Throwin’ money in all the wrong directions
Like take a look at this random person’s studio setup. They’ve clearly thrown money at all these music toys; they have three keyboards that appear to be very expensive. Just one of those keyboards probably costs three times as much as my one keyboard. And let’s not ignore the fact the main keyboard’s highest octave keys are inaccessible under the table.
[05/09/2020 Version 5.0] I’ve created a custom Propellerhead Reason remote map for Mackie Control (Mackie Universal Control) mixers, such as ones used by my Behringer X-Touch or the Mackie MCU Pro. The remote map, called MJ Enhanced Universal Control, fixes problems like buttons being mapped in the wrong areas, virtually eliminates clip LEDs getting triggered, functions missing entirely (like the EQ Q knobs) while adding enhancements and new features, like comp and gate LED meters, redesigned encoder LED display modes, time displayed by default, global solo and mute off functions, enhances the channel VU meters, introduces new rotary encoder LED display modes, FX return encoder LED meters, completely new “alternative text” mode for displaying additional information and added encoder ring master VU out meters. This enables you to control the entire virtual SSL mixer and channel strip settings including channel selection. This article serves also as a guide / general commentary and I’m sharing it free…
The MJ Enhanced Mackie Universal Control setup took a very long time for me to do. This mapping file and article are written based on my experience with Behringer’s X-Touch mixer. The X-Touch is designed to work in Mackie mode for programs like Reason, Ableton, Logic, etc. Unlike Behringer’s odd Propellerhead partnership with the BCF2000 and BCR2000 line of controllers, the X-Touch was designed to work exactly the same as other mixers under the Mackie Universal Control setup (same as Mackie MCU Pro models). Comparing the way Reason and other programs interact with the X-Touch, with the exception of the clip LED (that my layout tries to reduce), all screw ups appear to be on Propellerhead (this isn’t the first time).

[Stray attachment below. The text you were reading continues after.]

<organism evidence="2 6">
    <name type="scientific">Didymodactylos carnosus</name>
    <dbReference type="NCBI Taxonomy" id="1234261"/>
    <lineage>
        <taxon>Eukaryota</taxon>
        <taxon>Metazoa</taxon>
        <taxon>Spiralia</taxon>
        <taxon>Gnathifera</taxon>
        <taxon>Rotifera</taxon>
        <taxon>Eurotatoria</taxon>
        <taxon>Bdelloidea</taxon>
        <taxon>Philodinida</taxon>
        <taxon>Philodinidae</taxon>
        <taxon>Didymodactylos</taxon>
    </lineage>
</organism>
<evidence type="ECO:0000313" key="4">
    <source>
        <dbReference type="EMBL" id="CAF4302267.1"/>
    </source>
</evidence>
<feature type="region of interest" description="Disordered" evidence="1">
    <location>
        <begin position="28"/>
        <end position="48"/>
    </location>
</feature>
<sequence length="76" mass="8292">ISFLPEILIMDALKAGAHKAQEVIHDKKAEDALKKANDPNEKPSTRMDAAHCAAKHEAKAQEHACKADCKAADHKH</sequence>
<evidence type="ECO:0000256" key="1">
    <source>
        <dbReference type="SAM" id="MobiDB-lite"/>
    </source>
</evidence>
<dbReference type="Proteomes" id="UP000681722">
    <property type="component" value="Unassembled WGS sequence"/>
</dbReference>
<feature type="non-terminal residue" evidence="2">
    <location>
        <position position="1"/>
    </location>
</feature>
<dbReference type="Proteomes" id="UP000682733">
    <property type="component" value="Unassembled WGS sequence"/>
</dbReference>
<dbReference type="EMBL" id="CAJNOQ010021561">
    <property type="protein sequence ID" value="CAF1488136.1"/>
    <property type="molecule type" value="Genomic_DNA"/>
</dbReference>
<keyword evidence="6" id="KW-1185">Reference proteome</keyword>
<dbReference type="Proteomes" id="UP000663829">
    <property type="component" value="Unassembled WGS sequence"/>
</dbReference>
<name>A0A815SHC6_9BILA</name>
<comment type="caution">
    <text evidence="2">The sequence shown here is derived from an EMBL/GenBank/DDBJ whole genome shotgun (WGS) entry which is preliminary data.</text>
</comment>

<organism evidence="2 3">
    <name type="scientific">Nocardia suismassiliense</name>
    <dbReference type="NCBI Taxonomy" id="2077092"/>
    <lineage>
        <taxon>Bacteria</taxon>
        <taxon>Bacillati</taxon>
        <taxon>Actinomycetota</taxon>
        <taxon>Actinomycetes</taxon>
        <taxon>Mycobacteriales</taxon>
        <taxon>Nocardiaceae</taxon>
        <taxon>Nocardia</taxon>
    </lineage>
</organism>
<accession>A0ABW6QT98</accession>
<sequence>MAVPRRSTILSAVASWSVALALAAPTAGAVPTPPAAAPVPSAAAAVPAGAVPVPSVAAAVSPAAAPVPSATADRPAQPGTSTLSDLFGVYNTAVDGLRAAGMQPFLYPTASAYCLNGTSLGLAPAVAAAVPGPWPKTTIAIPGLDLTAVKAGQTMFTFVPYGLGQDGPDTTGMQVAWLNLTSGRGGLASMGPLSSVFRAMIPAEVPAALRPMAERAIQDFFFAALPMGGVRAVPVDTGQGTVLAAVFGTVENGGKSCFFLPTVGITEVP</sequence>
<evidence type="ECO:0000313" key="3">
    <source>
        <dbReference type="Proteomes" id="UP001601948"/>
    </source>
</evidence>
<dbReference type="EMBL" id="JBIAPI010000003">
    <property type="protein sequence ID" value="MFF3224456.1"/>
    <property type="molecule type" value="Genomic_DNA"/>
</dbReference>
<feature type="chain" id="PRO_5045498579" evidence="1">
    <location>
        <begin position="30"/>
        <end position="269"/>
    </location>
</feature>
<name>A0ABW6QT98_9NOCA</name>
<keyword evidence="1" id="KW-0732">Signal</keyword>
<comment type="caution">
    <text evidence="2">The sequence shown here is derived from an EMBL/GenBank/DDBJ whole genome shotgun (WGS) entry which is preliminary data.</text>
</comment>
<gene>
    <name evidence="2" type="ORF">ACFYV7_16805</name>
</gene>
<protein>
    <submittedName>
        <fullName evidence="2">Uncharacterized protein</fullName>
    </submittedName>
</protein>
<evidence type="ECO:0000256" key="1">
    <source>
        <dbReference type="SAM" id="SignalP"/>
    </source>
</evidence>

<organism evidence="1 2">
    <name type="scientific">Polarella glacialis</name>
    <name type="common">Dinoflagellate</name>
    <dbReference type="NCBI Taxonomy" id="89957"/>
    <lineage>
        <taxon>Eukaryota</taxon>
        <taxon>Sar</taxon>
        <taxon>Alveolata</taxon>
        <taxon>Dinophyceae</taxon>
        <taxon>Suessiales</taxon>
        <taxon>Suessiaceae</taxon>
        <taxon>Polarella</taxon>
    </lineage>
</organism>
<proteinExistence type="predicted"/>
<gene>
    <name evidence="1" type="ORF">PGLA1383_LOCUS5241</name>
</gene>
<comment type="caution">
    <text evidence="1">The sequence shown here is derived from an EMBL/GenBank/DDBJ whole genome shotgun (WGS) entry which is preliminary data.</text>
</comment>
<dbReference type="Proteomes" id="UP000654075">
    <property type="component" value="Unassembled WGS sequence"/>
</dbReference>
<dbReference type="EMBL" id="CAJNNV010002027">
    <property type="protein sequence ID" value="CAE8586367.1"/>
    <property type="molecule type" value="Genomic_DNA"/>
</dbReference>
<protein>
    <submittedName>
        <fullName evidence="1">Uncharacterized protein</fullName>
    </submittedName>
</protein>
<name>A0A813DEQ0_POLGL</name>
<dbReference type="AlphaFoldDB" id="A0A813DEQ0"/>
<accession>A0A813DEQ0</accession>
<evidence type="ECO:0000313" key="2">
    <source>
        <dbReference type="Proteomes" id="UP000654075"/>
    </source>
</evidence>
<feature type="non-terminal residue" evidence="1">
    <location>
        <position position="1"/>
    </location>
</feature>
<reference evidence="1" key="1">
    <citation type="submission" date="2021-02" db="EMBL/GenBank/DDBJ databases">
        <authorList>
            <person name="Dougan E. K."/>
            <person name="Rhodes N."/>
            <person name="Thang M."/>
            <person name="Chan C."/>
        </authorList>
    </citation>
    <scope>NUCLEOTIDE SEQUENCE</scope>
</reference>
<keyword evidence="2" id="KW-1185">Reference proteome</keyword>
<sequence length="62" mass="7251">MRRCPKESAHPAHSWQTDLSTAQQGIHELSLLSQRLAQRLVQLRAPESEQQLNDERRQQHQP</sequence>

I’ve never liked VST’s. Never. There’s just something about them that I find so distracting from the whole music process. And what’s crazy is that I’m one of the only people who feel this way.
There’s a lot of different reasons why VST’s just feel wrong to me, wrong like someone walking outside in the dirt with bare socks and no shoe on. Wrong because…
Pop-up windows kill the immersion
Nearly all music software started out emulating physical music studio hardware. VST’s started out this way too. So it just seems wrong having these floating pop-up windows. The idea of virtual hardware floating on top of another and another…
In this post, I detail the physical hardware I use for my desktop studio setup. Rack, mixer, music devices, audio interfaces, audio analyzers, monitors, speakers, power supplies and desktop configuration.
The rack is custom-built from two red IKEA tables. I stacked them and keep them in place with two “L” brackets. I then installed rack rails, cutting the metal rack rails with a dremel tool.
If anyone’s curious on setting up multiple Behringer BCF2000’s together in Propellerhead Reason (to go from 8 channel banks to 16 channel banks, etc)… from what I can tell it can’t be done and no one has provided real evidence of this. Because…
BCF2000’s are controlled by Reason uniquely
I couldn’t get Reason working with two Behringer BF2000’s, setting everything up as it’s intended (both via direct USB and MIDI cascading). When you look at the BCF2000 remote file, you see references for 8 faders groups at a time and no more. Reason loads in a temporary, on-the-fly preset for BCF2000 and BCR2000’s that other DAW’s don’t. This is where the issue happens. Who wants two or more BCF2000 mixers that are controlling the same exact channel banks? It’s stupid, and if you wanted a control surface, go with a BCR2000 instead of a BCF2000.